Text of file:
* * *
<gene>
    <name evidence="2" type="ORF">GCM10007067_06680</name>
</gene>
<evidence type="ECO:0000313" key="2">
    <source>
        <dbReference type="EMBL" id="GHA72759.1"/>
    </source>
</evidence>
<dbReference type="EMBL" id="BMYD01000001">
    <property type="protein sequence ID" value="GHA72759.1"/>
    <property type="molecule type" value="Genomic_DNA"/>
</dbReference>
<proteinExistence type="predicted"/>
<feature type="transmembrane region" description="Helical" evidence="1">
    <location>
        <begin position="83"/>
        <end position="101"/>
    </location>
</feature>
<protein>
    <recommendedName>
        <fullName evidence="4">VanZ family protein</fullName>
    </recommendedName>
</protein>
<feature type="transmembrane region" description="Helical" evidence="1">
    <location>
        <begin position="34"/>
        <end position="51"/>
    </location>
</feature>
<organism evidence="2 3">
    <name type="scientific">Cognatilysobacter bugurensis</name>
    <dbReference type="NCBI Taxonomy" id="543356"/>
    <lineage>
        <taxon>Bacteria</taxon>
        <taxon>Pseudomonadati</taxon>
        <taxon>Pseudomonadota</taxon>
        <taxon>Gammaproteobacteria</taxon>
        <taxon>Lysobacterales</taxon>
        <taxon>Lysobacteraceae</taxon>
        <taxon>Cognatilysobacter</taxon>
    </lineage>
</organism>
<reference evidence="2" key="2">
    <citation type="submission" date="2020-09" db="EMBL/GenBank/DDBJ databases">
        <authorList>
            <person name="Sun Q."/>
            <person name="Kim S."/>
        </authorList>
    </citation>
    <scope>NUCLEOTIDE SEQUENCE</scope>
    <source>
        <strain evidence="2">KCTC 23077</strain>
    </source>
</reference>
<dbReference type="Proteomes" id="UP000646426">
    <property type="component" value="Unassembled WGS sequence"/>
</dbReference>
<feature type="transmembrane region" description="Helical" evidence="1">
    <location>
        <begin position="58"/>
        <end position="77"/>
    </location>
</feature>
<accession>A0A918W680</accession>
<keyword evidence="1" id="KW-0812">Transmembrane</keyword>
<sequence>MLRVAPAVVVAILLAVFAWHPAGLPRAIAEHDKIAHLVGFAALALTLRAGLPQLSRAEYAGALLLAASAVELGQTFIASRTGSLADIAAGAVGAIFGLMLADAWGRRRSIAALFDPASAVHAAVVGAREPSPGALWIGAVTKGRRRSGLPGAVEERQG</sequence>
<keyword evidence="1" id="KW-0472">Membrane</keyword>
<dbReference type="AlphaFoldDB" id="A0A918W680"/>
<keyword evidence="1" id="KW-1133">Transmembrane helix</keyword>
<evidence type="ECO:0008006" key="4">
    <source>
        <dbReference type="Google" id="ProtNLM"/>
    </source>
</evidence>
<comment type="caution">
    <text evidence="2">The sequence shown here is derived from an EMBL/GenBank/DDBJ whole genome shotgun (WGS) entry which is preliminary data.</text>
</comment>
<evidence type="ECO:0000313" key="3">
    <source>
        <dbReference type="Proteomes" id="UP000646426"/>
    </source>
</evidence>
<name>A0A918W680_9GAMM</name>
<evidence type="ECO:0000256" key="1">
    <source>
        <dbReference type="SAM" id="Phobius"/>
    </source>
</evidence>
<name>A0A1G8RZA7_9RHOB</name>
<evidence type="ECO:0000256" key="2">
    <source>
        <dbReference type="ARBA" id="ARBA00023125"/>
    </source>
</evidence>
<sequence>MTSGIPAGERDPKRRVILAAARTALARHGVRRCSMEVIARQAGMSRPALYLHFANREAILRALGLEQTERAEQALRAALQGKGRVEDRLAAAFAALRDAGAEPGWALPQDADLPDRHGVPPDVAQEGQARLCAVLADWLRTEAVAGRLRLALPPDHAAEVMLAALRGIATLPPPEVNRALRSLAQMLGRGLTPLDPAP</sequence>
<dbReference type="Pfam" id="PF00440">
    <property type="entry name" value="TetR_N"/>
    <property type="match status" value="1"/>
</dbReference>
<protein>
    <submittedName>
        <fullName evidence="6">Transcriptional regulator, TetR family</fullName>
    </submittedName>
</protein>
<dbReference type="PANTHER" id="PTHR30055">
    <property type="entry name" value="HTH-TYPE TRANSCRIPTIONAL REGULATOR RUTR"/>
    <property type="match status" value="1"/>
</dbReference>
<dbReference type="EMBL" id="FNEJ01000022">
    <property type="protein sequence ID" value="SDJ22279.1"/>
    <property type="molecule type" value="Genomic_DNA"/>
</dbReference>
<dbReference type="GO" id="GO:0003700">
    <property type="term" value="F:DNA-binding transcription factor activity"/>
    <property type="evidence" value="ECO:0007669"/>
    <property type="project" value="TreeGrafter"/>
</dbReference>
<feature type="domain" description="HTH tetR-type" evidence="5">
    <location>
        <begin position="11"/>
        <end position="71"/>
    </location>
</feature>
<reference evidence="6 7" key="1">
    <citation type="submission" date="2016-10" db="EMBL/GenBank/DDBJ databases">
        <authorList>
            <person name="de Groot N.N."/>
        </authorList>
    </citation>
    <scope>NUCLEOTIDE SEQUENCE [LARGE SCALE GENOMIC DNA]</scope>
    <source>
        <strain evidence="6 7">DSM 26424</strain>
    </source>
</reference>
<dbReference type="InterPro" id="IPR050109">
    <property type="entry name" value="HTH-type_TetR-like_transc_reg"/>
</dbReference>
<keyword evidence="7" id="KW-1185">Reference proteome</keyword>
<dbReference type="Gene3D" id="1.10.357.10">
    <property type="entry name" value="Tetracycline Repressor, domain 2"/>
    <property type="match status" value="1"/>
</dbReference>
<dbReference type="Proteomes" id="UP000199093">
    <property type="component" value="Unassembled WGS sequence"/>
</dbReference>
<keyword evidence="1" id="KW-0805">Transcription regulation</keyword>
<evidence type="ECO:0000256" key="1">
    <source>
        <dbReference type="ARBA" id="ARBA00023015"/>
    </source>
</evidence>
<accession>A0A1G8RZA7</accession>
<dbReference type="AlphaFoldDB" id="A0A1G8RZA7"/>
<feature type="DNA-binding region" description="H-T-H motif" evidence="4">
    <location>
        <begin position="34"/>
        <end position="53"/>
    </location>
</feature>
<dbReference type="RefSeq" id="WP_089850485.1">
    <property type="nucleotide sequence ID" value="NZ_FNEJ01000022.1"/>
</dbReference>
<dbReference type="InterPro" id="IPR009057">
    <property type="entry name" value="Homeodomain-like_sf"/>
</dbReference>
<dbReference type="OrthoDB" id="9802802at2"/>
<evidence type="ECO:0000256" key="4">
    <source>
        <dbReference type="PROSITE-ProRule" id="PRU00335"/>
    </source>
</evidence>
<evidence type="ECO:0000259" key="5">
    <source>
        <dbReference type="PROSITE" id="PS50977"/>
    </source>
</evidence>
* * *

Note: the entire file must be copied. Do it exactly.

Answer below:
<gene>
    <name evidence="2" type="ORF">GCM10007067_06680</name>
</gene>
<evidence type="ECO:0000313" key="2">
    <source>
        <dbReference type="EMBL" id="GHA72759.1"/>
    </source>
</evidence>
<dbReference type="EMBL" id="BMYD01000001">
    <property type="protein sequence ID" value="GHA72759.1"/>
    <property type="molecule type" value="Genomic_DNA"/>
</dbReference>
<proteinExistence type="predicted"/>
<feature type="transmembrane region" description="Helical" evidence="1">
    <location>
        <begin position="83"/>
        <end position="101"/>
    </location>
</feature>
<protein>
    <recommendedName>
        <fullName evidence="4">VanZ family protein</fullName>
    </recommendedName>
</protein>
<feature type="transmembrane region" description="Helical" evidence="1">
    <location>
        <begin position="34"/>
        <end position="51"/>
    </location>
</feature>
<organism evidence="2 3">
    <name type="scientific">Cognatilysobacter bugurensis</name>
    <dbReference type="NCBI Taxonomy" id="543356"/>
    <lineage>
        <taxon>Bacteria</taxon>
        <taxon>Pseudomonadati</taxon>
        <taxon>Pseudomonadota</taxon>
        <taxon>Gammaproteobacteria</taxon>
        <taxon>Lysobacterales</taxon>
        <taxon>Lysobacteraceae</taxon>
        <taxon>Cognatilysobacter</taxon>
    </lineage>
</organism>
<reference evidence="2" key="2">
    <citation type="submission" date="2020-09" db="EMBL/GenBank/DDBJ databases">
        <authorList>
            <person name="Sun Q."/>
            <person name="Kim S."/>
        </authorList>
    </citation>
    <scope>NUCLEOTIDE SEQUENCE</scope>
    <source>
        <strain evidence="2">KCTC 23077</strain>
    </source>
</reference>
<dbReference type="Proteomes" id="UP000646426">
    <property type="component" value="Unassembled WGS sequence"/>
</dbReference>
<feature type="transmembrane region" description="Helical" evidence="1">
    <location>
        <begin position="58"/>
        <end position="77"/>
    </location>
</feature>
<accession>A0A918W680</accession>
<keyword evidence="1" id="KW-0812">Transmembrane</keyword>
<sequence>MLRVAPAVVVAILLAVFAWHPAGLPRAIAEHDKIAHLVGFAALALTLRAGLPQLSRAEYAGALLLAASAVELGQTFIASRTGSLADIAAGAVGAIFGLMLADAWGRRRSIAALFDPASAVHAAVVGAREPSPGALWIGAVTKGRRRSGLPGAVEERQG</sequence>
<keyword evidence="1" id="KW-0472">Membrane</keyword>
<dbReference type="AlphaFoldDB" id="A0A918W680"/>
<keyword evidence="1" id="KW-1133">Transmembrane helix</keyword>
<evidence type="ECO:0008006" key="4">
    <source>
        <dbReference type="Google" id="ProtNLM"/>
    </source>
</evidence>
<comment type="caution">
    <text evidence="2">The sequence shown here is derived from an EMBL/GenBank/DDBJ whole genome shotgun (WGS) entry which is preliminary data.</text>
</comment>
<evidence type="ECO:0000313" key="3">
    <source>
        <dbReference type="Proteomes" id="UP000646426"/>
    </source>
</evidence>
<name>A0A918W680_9GAMM</name>
<evidence type="ECO:0000256" key="1">
    <source>
        <dbReference type="SAM" id="Phobius"/>
    </source>
</evidence>
<name>A0A1G8RZA7_9RHOB</name>
<evidence type="ECO:0000256" key="2">
    <source>
        <dbReference type="ARBA" id="ARBA00023125"/>
    </source>
</evidence>
<sequence>MTSGIPAGERDPKRRVILAAARTALARHGVRRCSMEVIARQAGMSRPALYLHFANREAILRALGLEQTERAEQALRAALQGKGRVEDRLAAAFAALRDAGAEPGWALPQDADLPDRHGVPPDVAQEGQARLCAVLADWLRTEAVAGRLRLALPPDHAAEVMLAALRGIATLPPPEVNRALRSLAQMLGRGLTPLDPAP</sequence>
<dbReference type="Pfam" id="PF00440">
    <property type="entry name" value="TetR_N"/>
    <property type="match status" value="1"/>
</dbReference>
<protein>
    <submittedName>
        <fullName evidence="6">Transcriptional regulator, TetR family</fullName>
    </submittedName>
</protein>
<dbReference type="PANTHER" id="PTHR30055">
    <property type="entry name" value="HTH-TYPE TRANSCRIPTIONAL REGULATOR RUTR"/>
    <property type="match status" value="1"/>
</dbReference>
<dbReference type="EMBL" id="FNEJ01000022">
    <property type="protein sequence ID" value="SDJ22279.1"/>
    <property type="molecule type" value="Genomic_DNA"/>
</dbReference>
<dbReference type="GO" id="GO:0003700">
    <property type="term" value="F:DNA-binding transcription factor activity"/>
    <property type="evidence" value="ECO:0007669"/>
    <property type="project" value="TreeGrafter"/>
</dbReference>
<feature type="domain" description="HTH tetR-type" evidence="5">
    <location>
        <begin position="11"/>
        <end position="71"/>
    </location>
</feature>
<reference evidence="6 7" key="1">
    <citation type="submission" date="2016-10" db="EMBL/GenBank/DDBJ databases">
        <authorList>
            <person name="de Groot N.N."/>
        </authorList>
    </citation>
    <scope>NUCLEOTIDE SEQUENCE [LARGE SCALE GENOMIC DNA]</scope>
    <source>
        <strain evidence="6 7">DSM 26424</strain>
    </source>
</reference>
<dbReference type="InterPro" id="IPR050109">
    <property type="entry name" value="HTH-type_TetR-like_transc_reg"/>
</dbReference>
<keyword evidence="7" id="KW-1185">Reference proteome</keyword>
<dbReference type="Gene3D" id="1.10.357.10">
    <property type="entry name" value="Tetracycline Repressor, domain 2"/>
    <property type="match status" value="1"/>
</dbReference>
<dbReference type="Proteomes" id="UP000199093">
    <property type="component" value="Unassembled WGS sequence"/>
</dbReference>
<keyword evidence="1" id="KW-0805">Transcription regulation</keyword>
<evidence type="ECO:0000256" key="1">
    <source>
        <dbReference type="ARBA" id="ARBA00023015"/>
    </source>
</evidence>
<accession>A0A1G8RZA7</accession>
<dbReference type="AlphaFoldDB" id="A0A1G8RZA7"/>
<feature type="DNA-binding region" description="H-T-H motif" evidence="4">
    <location>
        <begin position="34"/>
        <end position="53"/>
    </location>
</feature>
<dbReference type="RefSeq" id="WP_089850485.1">
    <property type="nucleotide sequence ID" value="NZ_FNEJ01000022.1"/>
</dbReference>
<dbReference type="InterPro" id="IPR009057">
    <property type="entry name" value="Homeodomain-like_sf"/>
</dbReference>
<dbReference type="OrthoDB" id="9802802at2"/>
<evidence type="ECO:0000256" key="4">
    <source>
        <dbReference type="PROSITE-ProRule" id="PRU00335"/>
    </source>
</evidence>
<evidence type="ECO:0000259" key="5">
    <source>
        <dbReference type="PROSITE" id="PS50977"/>
    </source>
</evidence>